Yesterday, Facebook users may have noticed an influx of their friends posting about something called Facebook Black.
Figure 1. Facebook photo plugging “Faecbook” Black (notice the typo in this image)
Similar to previous scams, users are tagged in a picture that contains a link to an external website. In this case, the link is found within the comments instead of the description field (Figure 1).
Figure 2. Iframe is used to redirect the user to the landing page, briefly displaying this page
If a user clicks on the Facebook link, they are redirected to a Facebook page. This page contains an iframe (Figure 2) that goes through a series of redirects and ultimately lands on a page promoting Facebook Black (Figure 3).
Some of the sites we have observed leading to the Facebook Black landing page include:
Figure 3. Facebook Black Page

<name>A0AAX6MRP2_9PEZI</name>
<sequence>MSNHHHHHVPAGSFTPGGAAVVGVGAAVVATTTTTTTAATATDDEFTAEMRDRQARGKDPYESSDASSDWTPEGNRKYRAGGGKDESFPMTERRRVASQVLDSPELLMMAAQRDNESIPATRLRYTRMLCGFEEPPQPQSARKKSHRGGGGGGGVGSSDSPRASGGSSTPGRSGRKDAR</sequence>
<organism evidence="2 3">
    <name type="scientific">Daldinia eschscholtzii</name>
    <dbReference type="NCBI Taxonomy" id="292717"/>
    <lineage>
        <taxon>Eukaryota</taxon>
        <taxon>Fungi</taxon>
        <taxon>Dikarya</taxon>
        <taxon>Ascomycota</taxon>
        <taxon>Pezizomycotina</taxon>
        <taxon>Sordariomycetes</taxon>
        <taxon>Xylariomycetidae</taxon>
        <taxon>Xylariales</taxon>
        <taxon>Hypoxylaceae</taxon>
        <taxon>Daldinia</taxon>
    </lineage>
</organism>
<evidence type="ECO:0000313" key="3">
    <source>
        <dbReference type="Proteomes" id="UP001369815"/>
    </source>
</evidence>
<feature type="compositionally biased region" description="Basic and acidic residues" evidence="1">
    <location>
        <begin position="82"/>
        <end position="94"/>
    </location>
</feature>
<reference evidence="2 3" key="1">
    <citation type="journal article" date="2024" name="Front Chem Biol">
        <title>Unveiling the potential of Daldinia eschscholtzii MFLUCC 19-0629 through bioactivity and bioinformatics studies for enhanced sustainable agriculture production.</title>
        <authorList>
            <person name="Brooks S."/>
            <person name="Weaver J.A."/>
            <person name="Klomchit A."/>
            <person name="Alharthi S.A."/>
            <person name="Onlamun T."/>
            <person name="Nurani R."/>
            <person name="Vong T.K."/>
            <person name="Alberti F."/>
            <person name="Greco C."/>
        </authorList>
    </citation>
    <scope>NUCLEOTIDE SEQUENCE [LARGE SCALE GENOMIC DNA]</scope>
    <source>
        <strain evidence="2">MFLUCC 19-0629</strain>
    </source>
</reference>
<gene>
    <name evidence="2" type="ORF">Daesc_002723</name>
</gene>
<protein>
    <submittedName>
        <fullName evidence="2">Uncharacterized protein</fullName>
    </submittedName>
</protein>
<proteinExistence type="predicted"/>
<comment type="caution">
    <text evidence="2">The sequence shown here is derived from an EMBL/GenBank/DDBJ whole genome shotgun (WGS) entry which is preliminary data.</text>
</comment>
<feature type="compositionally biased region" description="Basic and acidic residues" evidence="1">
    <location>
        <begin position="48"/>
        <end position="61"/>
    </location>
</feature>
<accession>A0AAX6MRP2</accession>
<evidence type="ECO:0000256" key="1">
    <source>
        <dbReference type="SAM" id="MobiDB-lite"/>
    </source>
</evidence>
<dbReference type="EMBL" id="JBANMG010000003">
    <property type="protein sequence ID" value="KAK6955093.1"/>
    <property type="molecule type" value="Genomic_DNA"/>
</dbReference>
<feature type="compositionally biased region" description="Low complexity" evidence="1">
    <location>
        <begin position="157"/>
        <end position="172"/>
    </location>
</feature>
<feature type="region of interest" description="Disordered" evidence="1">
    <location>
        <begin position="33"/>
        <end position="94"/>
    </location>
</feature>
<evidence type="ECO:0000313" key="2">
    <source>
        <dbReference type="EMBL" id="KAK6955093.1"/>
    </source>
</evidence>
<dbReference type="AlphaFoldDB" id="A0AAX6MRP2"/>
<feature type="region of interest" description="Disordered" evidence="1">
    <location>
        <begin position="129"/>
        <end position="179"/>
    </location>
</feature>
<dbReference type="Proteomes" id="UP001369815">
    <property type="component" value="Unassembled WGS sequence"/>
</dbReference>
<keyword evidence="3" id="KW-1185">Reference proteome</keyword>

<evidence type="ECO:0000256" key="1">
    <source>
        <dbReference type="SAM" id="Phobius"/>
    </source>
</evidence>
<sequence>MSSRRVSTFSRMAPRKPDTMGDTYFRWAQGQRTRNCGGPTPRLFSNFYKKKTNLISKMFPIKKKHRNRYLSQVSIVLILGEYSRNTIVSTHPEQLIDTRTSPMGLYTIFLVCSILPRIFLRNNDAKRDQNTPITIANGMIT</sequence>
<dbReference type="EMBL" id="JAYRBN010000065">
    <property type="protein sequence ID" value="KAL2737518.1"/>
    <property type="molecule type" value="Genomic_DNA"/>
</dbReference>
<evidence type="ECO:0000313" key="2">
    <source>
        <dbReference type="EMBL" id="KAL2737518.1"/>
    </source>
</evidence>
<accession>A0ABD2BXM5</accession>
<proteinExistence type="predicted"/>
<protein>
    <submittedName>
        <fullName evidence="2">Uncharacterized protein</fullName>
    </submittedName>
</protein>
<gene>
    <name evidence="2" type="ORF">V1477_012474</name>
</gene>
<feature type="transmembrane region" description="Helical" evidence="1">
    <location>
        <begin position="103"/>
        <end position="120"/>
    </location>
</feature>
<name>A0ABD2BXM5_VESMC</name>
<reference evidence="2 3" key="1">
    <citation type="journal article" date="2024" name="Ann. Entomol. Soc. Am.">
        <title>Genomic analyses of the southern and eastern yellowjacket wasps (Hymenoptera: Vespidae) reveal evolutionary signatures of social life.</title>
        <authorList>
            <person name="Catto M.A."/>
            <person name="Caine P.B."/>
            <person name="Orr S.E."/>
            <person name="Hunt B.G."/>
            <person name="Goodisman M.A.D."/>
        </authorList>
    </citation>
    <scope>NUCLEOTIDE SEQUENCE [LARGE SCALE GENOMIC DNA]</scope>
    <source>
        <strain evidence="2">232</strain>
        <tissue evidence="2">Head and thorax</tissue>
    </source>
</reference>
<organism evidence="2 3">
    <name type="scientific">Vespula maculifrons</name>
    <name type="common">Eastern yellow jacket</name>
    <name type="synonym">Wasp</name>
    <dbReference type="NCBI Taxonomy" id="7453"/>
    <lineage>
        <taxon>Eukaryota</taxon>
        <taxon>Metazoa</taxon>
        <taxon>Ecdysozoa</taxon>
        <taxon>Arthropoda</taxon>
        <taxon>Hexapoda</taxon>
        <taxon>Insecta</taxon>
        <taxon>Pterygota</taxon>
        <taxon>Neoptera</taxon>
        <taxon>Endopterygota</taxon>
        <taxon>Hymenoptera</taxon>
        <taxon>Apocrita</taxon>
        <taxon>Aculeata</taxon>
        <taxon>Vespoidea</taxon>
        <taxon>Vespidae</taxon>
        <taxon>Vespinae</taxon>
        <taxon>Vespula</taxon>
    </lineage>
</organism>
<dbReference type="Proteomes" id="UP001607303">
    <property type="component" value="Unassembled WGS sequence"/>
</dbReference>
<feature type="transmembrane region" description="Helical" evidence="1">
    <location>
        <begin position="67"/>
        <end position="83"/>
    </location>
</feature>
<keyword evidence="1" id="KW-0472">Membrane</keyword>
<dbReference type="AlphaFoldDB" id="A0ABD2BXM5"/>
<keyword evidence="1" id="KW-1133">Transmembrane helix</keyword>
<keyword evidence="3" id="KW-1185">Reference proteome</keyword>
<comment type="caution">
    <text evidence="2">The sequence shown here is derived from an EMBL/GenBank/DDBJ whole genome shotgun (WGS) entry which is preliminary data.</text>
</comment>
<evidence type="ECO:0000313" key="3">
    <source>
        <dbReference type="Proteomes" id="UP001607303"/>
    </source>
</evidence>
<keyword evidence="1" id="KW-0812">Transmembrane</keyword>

Users are then enticed to install a Google Chrome extension (Figure 4).
Figure 4. Fake Chrome extension for Facebook Black
Figure 5. Extension downloads more files
Figure 6. User account contains a new page
Figure 7. Newly created Facebook page contains iframe redirect (Welcome tab)
Ultimately, users that install this Facebook extension will be presented with a set of survey scams (Figure 8), which is how the scammers monetize these types of campaigns.
Figure 8. Survey scam pushed after extension is installed
Symantec customers are protected against this attack by our Web Attack: Fake Facebook Application 3 IPS signature and we detect the fake Chrome extension as Trojan Horse.
Google has already removed several of these Chrome extensions and continues to improve their automated detections for malicious extensions. Users that may have been tricked by this scam should uninstall the Chrome extension and delete the Facebook page that was created.